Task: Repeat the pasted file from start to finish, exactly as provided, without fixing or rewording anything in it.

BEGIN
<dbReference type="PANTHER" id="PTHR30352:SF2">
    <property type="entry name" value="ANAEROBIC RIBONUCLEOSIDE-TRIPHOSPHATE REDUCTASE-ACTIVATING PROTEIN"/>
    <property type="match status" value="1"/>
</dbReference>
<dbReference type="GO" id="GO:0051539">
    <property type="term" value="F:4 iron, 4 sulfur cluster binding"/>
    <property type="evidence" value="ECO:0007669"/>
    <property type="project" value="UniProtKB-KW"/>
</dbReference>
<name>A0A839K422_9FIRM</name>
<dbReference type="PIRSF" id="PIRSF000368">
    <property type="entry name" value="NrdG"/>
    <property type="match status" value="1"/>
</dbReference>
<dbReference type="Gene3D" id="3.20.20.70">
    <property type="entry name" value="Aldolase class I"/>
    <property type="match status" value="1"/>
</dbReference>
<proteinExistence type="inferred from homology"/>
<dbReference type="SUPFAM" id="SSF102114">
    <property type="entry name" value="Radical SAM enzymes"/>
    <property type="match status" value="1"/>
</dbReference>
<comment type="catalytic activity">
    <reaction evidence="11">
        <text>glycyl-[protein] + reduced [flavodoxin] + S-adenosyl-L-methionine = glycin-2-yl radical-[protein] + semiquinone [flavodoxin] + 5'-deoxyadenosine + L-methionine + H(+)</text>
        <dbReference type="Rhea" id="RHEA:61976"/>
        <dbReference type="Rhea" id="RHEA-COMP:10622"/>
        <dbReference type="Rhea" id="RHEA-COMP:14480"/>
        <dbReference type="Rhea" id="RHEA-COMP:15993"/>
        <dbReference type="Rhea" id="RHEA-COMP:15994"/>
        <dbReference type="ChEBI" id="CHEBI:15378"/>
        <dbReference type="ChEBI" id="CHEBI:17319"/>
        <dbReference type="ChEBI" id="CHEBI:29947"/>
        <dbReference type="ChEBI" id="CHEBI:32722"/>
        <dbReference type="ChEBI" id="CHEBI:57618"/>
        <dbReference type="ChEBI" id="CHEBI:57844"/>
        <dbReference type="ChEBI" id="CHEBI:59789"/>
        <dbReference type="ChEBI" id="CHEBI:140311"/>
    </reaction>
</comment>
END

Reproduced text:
<dbReference type="PANTHER" id="PTHR30352:SF2">
    <property type="entry name" value="ANAEROBIC RIBONUCLEOSIDE-TRIPHOSPHATE REDUCTASE-ACTIVATING PROTEIN"/>
    <property type="match status" value="1"/>
</dbReference>
<dbReference type="GO" id="GO:0051539">
    <property type="term" value="F:4 iron, 4 sulfur cluster binding"/>
    <property type="evidence" value="ECO:0007669"/>
    <property type="project" value="UniProtKB-KW"/>
</dbReference>
<name>A0A839K422_9FIRM</name>
<dbReference type="PIRSF" id="PIRSF000368">
    <property type="entry name" value="NrdG"/>
    <property type="match status" value="1"/>
</dbReference>
<dbReference type="Gene3D" id="3.20.20.70">
    <property type="entry name" value="Aldolase class I"/>
    <property type="match status" value="1"/>
</dbReference>
<proteinExistence type="inferred from homology"/>
<dbReference type="SUPFAM" id="SSF102114">
    <property type="entry name" value="Radical SAM enzymes"/>
    <property type="match status" value="1"/>
</dbReference>
<comment type="catalytic activity">
    <reaction evidence="11">
        <text>glycyl-[protein] + reduced [flavodoxin] + S-adenosyl-L-methionine = glycin-2-yl radical-[protein] + semiquinone [flavodoxin] + 5'-deoxyadenosine + L-methionine + H(+)</text>
        <dbReference type="Rhea" id="RHEA:61976"/>
        <dbReference type="Rhea" id="RHEA-COMP:10622"/>
        <dbReference type="Rhea" id="RHEA-COMP:14480"/>
        <dbReference type="Rhea" id="RHEA-COMP:15993"/>
        <dbReference type="Rhea" id="RHEA-COMP:15994"/>
        <dbReference type="ChEBI" id="CHEBI:15378"/>
        <dbReference type="ChEBI" id="CHEBI:17319"/>
        <dbReference type="ChEBI" id="CHEBI:29947"/>
        <dbReference type="ChEBI" id="CHEBI:32722"/>
        <dbReference type="ChEBI" id="CHEBI:57618"/>
        <dbReference type="ChEBI" id="CHEBI:57844"/>
        <dbReference type="ChEBI" id="CHEBI:59789"/>
        <dbReference type="ChEBI" id="CHEBI:140311"/>
    </reaction>
</comment>